Trump’s ascent has spurred an unusual Jewish political coalition. Pro-Israel Republicans, neo-conservative ideologues, and human rights activists have all been ramping up their criticism of Trump, in public and in private discussions. Some are actively calling for a joint Jewish effort to block Trump from becoming the GOP nominee.
Some, like historian Robert Kagan, who is considered among the fathers of American neoconservatism, have taken bold steps. Kagan, announced in a Washington Post article that Trump’s emergence as the most popular Republican candidate has led him to cross the political line: “For this former Republican, and perhaps for others, the only choice will be to vote for Hillary Clinton,” Kagan wrote. “The party cannot be saved, but the country still can be” . . .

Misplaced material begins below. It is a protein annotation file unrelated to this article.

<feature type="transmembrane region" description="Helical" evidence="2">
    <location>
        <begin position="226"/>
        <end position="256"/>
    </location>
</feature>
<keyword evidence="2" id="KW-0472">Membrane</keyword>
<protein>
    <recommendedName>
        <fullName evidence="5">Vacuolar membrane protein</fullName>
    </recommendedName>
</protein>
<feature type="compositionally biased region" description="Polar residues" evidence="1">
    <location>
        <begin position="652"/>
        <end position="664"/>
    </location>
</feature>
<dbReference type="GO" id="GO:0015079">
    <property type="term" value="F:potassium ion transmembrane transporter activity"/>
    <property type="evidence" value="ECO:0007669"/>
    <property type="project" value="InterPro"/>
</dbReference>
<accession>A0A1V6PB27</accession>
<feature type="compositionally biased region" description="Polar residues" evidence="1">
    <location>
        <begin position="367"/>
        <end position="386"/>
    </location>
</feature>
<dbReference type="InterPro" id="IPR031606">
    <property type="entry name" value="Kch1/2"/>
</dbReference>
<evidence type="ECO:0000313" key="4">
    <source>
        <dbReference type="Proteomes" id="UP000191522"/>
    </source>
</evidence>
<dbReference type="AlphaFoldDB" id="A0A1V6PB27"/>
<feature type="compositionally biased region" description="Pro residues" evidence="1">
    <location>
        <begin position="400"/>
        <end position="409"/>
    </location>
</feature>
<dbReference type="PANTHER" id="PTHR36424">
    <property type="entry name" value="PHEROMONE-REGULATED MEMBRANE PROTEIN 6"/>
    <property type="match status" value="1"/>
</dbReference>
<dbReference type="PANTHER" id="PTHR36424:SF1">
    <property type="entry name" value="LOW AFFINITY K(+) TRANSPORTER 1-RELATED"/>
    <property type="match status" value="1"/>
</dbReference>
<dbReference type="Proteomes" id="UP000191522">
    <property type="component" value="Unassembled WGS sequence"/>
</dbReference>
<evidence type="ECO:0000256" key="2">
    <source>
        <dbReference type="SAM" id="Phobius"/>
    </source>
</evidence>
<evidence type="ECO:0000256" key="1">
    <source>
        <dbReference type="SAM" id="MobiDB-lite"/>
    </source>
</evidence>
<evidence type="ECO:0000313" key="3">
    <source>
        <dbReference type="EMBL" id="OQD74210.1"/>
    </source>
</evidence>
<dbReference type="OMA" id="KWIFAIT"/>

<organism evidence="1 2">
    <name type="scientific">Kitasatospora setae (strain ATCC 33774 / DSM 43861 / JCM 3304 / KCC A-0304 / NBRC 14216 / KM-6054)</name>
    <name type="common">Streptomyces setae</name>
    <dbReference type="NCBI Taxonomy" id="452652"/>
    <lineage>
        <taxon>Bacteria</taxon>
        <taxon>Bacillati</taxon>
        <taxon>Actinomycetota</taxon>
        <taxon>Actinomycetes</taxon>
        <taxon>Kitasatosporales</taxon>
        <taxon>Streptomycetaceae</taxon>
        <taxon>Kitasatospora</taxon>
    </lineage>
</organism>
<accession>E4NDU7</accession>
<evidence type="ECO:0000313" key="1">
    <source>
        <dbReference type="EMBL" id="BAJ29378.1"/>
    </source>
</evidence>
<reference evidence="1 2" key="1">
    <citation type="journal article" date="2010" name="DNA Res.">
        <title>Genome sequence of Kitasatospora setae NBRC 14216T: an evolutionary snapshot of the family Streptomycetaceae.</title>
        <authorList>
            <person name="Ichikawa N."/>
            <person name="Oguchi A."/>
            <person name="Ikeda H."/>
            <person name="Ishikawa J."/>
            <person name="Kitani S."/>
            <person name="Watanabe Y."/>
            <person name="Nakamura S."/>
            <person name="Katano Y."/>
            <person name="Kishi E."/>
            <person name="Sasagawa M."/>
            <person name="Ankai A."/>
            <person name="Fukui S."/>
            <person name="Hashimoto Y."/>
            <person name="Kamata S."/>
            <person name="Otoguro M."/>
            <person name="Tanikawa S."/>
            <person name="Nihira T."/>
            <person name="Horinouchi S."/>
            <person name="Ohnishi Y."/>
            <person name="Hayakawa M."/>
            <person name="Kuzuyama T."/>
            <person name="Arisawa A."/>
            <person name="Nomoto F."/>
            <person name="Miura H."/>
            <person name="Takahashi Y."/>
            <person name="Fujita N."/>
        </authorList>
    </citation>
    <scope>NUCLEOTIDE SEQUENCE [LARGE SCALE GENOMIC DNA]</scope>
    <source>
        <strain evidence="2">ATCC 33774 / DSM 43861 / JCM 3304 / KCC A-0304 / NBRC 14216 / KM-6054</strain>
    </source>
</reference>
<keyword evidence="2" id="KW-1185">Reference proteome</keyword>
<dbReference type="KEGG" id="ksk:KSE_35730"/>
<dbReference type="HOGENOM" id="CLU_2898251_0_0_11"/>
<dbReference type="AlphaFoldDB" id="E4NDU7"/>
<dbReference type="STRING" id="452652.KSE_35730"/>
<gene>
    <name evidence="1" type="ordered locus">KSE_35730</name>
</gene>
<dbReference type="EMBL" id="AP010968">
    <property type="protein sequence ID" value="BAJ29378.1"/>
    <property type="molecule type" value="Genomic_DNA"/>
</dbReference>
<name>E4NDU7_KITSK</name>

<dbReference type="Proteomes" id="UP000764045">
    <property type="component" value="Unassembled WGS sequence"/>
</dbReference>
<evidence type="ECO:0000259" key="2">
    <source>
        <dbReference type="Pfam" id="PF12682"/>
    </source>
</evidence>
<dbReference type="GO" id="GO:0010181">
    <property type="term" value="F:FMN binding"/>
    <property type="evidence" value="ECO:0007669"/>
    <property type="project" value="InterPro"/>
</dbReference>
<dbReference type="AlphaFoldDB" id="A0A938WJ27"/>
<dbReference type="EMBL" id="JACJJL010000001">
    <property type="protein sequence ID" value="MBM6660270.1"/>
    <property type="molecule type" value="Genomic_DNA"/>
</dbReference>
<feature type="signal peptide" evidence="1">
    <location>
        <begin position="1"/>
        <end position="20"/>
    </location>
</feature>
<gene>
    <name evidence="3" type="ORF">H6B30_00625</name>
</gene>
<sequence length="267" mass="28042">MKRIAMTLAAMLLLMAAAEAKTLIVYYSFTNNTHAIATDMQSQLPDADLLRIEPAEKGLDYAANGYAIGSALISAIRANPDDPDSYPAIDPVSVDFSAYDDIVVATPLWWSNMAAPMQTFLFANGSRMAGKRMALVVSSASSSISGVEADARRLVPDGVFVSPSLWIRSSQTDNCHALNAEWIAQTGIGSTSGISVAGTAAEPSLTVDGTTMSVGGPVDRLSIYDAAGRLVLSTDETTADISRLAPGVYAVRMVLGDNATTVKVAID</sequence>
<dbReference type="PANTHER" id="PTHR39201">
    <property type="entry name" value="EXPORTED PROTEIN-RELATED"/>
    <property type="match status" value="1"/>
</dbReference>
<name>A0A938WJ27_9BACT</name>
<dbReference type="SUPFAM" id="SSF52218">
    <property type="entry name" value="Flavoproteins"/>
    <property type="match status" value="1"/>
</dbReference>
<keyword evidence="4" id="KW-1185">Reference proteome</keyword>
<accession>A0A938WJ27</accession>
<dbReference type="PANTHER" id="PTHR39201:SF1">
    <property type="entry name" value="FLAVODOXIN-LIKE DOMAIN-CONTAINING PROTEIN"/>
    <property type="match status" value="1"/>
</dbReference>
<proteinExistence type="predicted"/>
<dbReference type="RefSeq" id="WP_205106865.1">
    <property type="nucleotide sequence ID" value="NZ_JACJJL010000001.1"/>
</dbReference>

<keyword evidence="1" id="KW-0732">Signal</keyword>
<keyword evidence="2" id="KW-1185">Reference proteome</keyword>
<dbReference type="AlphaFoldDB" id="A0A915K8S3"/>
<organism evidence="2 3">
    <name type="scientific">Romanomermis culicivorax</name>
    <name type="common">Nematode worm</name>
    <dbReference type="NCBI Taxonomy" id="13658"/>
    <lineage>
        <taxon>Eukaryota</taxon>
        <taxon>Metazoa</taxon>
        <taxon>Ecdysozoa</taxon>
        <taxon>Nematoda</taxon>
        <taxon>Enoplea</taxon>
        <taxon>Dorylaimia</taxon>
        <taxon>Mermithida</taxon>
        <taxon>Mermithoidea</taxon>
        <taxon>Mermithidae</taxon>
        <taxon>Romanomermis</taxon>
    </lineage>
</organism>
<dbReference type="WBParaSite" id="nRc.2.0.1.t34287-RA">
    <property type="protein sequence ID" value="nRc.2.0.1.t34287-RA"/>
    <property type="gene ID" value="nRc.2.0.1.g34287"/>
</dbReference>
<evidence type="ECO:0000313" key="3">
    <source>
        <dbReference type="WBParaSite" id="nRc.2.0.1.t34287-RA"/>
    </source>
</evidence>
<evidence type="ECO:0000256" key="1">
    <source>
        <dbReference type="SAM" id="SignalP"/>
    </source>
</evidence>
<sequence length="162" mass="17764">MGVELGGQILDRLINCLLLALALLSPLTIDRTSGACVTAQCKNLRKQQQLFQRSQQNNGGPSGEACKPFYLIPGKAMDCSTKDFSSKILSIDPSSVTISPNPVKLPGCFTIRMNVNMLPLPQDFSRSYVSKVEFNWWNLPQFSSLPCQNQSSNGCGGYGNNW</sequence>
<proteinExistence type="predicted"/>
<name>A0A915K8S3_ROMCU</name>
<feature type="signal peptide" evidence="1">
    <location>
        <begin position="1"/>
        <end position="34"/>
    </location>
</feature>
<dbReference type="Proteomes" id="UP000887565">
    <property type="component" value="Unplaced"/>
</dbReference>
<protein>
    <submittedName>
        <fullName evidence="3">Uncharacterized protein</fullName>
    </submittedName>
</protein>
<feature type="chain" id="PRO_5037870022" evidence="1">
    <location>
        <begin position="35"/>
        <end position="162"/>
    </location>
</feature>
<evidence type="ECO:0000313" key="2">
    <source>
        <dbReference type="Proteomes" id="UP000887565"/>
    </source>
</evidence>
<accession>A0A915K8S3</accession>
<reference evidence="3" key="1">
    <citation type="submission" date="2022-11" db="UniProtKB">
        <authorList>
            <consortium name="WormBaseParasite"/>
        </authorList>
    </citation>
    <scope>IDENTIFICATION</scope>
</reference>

Trump’s February 17 refusal, during an interview on MSNBC, to take sides in the Israeli – Palestinian conflict raised eyebrows among many Jewish Republicans. “Let me be sort of a neutral guy,” Trump said, explaining that only this stance could make him acceptable on both sides as an honest broker. The comment, a clear deviation from the automatic siding with Israel which has become the standard among candidates, was viewed by Trump’s rivals as an opportunity to attack the frontrunner. During the February 25 Republican debate, Trump tried to defend his stand, stating he was “totally pro-Israel” and explaining the need to make sure none of the sides see him as biased against them.
Mr. Trump is losing support among some Jewish Republicans.